Virtual Clinical Resources

by Alvin Bisarya, MD, Vice President of Healthcare Innovations | March 24, 2020

At Kaplan, we are proud to work with thousands of medical educators and their students around the world to assist  in the journey to becoming a professional. We know the COVID-19 outbreak is creating a unique set of challenges as you must grapple with what is best for the institution as a whole while also considering the wellbeing of your students, faculty, staff, alumni, and others.

We believe strongly in the partnerships we have with educators and in the incredibly positive outcomes that they achieve through their missions. We are so proud to work with such wonderful organizations that impact so many and do so much good, and want to help during this time.

i-Human Patients

As the general manager of Kaplan’s i-Human Patients, our virtual patient simulation unit, I am seeing a few major challenges related to clinical education that our current partners are communicating to us: 

  • How can I get my students quality clinical experiences remotely / online?
  • How can I ensure these clinical experiences will be acknowledged by accrediting bodies? 
  • How can I support my students to get the most out of these experiences? 

To help in these challenging circumstances, we have made our programs more financially accessible for cohorts whose semesters are already underway.  We also have data regarding student case play duration and debriefing options that can help you and your colleagues determine how to translate these simulation experiences to clinical hours using the guidelines of your particular state and accreditors.

Tips for How to Manage Your Virtual Lectern

Additionally, as I know that many of you are facing the challenge of transferring your in-person classes to online classrooms, I wanted to offer up a few tips from Kaplan’s online learning experts on how to manage your own virtual lectern:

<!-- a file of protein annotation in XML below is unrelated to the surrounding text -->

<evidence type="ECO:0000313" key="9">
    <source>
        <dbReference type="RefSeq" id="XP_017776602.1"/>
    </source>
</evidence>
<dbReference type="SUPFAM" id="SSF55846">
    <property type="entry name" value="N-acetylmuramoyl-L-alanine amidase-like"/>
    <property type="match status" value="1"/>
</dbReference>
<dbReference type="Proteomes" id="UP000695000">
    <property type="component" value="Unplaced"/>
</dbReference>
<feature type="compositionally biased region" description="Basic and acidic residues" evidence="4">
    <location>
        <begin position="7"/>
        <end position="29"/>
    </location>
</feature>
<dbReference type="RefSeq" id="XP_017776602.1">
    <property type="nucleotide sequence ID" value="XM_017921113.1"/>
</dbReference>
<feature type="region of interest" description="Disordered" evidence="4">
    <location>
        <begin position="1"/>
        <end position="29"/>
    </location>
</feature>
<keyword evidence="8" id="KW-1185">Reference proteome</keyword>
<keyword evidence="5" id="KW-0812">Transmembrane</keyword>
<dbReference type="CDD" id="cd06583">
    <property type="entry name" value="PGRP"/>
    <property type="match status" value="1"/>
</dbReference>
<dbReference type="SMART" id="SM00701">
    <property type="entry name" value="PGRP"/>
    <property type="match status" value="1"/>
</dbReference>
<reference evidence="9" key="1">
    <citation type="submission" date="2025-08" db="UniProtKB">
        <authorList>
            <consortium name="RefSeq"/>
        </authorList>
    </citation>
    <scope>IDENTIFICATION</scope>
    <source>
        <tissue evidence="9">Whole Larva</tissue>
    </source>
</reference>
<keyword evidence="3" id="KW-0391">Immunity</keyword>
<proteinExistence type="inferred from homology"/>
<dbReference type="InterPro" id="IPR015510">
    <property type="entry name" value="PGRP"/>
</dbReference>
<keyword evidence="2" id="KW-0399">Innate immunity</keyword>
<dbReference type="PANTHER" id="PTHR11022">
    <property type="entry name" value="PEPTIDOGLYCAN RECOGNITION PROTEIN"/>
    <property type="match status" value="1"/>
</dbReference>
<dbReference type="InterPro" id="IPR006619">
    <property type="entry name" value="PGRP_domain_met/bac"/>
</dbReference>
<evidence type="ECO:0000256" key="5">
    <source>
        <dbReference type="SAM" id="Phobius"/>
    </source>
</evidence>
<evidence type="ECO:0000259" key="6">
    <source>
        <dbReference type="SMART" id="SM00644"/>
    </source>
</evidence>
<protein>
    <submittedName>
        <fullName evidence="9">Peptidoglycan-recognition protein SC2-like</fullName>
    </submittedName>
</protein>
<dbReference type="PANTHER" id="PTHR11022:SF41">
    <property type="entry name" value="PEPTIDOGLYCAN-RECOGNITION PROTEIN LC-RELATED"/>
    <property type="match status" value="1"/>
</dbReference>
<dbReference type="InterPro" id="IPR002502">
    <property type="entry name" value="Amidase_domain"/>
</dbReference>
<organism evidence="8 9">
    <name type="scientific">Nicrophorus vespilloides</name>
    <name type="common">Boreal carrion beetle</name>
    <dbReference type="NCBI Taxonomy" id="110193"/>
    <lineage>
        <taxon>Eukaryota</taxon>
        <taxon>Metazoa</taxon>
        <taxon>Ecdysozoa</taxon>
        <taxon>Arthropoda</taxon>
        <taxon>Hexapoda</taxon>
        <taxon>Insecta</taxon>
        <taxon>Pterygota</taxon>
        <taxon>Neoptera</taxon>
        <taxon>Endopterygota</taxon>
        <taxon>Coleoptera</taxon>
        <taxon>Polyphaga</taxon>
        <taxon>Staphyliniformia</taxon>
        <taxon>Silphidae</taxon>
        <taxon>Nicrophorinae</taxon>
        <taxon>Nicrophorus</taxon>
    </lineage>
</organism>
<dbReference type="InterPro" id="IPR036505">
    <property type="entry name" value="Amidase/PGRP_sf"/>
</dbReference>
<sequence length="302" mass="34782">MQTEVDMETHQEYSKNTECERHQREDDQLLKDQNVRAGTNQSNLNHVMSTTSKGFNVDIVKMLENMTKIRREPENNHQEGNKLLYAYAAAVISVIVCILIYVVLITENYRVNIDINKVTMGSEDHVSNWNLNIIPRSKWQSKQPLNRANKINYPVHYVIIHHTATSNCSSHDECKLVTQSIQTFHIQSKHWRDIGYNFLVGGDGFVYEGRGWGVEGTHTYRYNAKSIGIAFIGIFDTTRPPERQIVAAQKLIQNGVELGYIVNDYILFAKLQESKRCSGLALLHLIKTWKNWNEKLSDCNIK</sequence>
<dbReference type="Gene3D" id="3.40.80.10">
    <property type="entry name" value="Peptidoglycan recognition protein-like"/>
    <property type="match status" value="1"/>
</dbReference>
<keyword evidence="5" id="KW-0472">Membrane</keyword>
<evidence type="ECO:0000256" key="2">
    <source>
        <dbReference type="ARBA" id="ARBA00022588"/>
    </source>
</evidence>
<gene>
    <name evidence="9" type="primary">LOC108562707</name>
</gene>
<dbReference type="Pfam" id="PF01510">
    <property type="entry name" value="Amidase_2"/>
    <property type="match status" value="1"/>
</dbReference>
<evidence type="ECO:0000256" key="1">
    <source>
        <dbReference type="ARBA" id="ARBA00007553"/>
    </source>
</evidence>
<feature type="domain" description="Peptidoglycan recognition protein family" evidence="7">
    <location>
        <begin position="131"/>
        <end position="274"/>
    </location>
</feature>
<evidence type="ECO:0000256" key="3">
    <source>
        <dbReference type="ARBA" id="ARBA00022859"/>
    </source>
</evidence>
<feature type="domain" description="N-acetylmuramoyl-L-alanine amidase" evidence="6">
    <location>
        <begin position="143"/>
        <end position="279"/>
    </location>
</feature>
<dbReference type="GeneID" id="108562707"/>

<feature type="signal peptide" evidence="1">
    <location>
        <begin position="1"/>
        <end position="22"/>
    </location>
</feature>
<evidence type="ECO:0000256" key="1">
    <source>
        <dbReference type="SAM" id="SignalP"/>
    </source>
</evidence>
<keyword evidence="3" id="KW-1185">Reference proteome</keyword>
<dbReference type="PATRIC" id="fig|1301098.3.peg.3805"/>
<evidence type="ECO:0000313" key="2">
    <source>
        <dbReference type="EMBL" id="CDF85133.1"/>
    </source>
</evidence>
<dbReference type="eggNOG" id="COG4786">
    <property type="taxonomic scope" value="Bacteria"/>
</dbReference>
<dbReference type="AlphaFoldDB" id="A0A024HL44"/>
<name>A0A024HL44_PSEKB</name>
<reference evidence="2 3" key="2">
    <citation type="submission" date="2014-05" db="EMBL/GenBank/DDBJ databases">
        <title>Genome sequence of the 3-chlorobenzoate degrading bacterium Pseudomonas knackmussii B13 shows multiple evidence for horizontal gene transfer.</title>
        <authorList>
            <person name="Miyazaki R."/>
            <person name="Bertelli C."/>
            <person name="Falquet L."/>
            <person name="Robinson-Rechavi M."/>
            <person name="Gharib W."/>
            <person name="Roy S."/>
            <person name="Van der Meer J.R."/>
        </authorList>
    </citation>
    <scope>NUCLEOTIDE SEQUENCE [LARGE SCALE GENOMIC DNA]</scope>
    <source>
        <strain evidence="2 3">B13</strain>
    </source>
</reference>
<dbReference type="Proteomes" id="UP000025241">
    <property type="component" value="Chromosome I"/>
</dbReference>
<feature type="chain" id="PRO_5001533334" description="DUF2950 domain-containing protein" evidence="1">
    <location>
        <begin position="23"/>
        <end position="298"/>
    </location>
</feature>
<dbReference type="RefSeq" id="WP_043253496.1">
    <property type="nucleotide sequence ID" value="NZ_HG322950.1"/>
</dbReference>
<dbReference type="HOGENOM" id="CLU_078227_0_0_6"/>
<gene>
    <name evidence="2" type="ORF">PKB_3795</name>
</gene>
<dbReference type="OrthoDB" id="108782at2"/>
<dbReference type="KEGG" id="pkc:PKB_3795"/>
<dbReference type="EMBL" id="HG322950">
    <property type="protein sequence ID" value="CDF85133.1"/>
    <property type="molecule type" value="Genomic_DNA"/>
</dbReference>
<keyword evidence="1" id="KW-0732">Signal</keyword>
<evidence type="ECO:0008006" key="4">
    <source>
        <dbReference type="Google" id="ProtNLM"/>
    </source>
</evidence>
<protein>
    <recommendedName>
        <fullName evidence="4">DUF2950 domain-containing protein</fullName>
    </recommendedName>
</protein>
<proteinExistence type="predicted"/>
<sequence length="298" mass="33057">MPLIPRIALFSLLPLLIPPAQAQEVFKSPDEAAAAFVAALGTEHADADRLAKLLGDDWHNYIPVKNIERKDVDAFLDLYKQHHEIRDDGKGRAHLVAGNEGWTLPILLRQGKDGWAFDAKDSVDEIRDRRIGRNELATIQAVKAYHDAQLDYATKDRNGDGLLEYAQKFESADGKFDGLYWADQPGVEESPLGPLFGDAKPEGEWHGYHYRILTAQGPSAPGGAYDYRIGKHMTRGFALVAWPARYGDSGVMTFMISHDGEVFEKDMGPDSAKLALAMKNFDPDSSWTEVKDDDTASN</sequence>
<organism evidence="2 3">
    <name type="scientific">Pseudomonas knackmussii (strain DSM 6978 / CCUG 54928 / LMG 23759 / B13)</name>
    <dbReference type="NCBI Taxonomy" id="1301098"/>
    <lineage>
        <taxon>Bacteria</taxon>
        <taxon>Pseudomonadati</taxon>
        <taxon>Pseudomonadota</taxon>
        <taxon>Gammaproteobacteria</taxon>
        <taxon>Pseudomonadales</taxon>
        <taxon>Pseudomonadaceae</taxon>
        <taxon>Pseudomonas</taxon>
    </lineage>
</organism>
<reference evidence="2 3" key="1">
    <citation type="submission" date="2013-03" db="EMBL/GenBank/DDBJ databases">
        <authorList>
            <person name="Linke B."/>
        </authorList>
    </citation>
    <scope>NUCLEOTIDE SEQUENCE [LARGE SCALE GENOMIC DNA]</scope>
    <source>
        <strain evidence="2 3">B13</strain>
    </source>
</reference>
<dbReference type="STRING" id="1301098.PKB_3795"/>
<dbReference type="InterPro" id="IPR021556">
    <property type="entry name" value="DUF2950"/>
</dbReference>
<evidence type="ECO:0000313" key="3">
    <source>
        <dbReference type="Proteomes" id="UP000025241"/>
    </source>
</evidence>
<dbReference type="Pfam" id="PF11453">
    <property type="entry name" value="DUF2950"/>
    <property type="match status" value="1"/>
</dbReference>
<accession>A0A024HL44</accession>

1.       Designate a Teaching Space

When teaching online, it’s important to remember that your student’s attention can (and will) wander at times. Be sure to find a neutral space in your home or home office without distractions such as artwork or photographs. Keep it simple!

2.       Dress for Success

Even though you are presenting lectures from your home, it is still important to dress in the same manner you would for an in-person class. Your attire and demeanor will set a tone of professionalism for the class.

3.       The Sound of Silence

Before class begins, take a few moments to make sure that your personal cell phone is set to silent. Shut the door to your office and close the windows. And before you begin the class, remember to remind your students to do the same. 

Download a copy of "How to Manage Your Virtual Lectern" for tips you can implement today.

We're Here To Support Your Needs

We deeply respect the work you do every day to build strong practitioners, and our team is standing by to provide whatever assistance we can during this crisis. Please let us know how we can better support you during these challenging times.

If you have any questions or can think of any way we can support you through this crisis, please submit your information at i-human.com.

For more educator resources to use in the digital classroom, read more articles on our blog.

Alvin Bisarya holds a Bachelor of Science in Biology from Brown University and an M.D. from Northwestern University's Feinberg School of Medicine. Alvin joined Kaplan in 2013 and currently oversees Kaplan's virtual patient simulation business, i-Human Patients.

See more posts by Alvin Bisarya, MD, Vice President of Healthcare Innovations